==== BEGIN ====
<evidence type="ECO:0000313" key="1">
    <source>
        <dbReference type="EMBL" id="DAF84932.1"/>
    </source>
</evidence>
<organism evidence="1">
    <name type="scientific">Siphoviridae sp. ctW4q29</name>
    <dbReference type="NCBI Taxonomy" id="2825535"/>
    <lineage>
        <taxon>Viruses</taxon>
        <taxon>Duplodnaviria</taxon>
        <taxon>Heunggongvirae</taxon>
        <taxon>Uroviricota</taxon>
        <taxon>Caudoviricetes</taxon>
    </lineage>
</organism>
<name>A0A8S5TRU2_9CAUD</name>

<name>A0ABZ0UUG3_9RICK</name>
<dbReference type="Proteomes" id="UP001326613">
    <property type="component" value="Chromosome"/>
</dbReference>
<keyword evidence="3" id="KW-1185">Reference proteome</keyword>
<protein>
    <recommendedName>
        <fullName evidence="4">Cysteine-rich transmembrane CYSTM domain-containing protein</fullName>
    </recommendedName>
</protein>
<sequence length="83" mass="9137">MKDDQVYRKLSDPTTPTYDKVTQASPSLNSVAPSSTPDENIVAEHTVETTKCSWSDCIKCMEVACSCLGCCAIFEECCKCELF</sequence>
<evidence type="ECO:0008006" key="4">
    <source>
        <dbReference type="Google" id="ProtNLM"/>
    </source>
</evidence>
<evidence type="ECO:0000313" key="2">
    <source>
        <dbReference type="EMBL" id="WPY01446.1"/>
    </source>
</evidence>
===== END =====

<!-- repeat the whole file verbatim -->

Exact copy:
<evidence type="ECO:0000313" key="1">
    <source>
        <dbReference type="EMBL" id="DAF84932.1"/>
    </source>
</evidence>
<organism evidence="1">
    <name type="scientific">Siphoviridae sp. ctW4q29</name>
    <dbReference type="NCBI Taxonomy" id="2825535"/>
    <lineage>
        <taxon>Viruses</taxon>
        <taxon>Duplodnaviria</taxon>
        <taxon>Heunggongvirae</taxon>
        <taxon>Uroviricota</taxon>
        <taxon>Caudoviricetes</taxon>
    </lineage>
</organism>
<name>A0A8S5TRU2_9CAUD</name>

<name>A0ABZ0UUG3_9RICK</name>
<dbReference type="Proteomes" id="UP001326613">
    <property type="component" value="Chromosome"/>
</dbReference>
<keyword evidence="3" id="KW-1185">Reference proteome</keyword>
<protein>
    <recommendedName>
        <fullName evidence="4">Cysteine-rich transmembrane CYSTM domain-containing protein</fullName>
    </recommendedName>
</protein>
<sequence length="83" mass="9137">MKDDQVYRKLSDPTTPTYDKVTQASPSLNSVAPSSTPDENIVAEHTVETTKCSWSDCIKCMEVACSCLGCCAIFEECCKCELF</sequence>
<evidence type="ECO:0008006" key="4">
    <source>
        <dbReference type="Google" id="ProtNLM"/>
    </source>
</evidence>
<evidence type="ECO:0000313" key="2">
    <source>
        <dbReference type="EMBL" id="WPY01446.1"/>
    </source>
</evidence>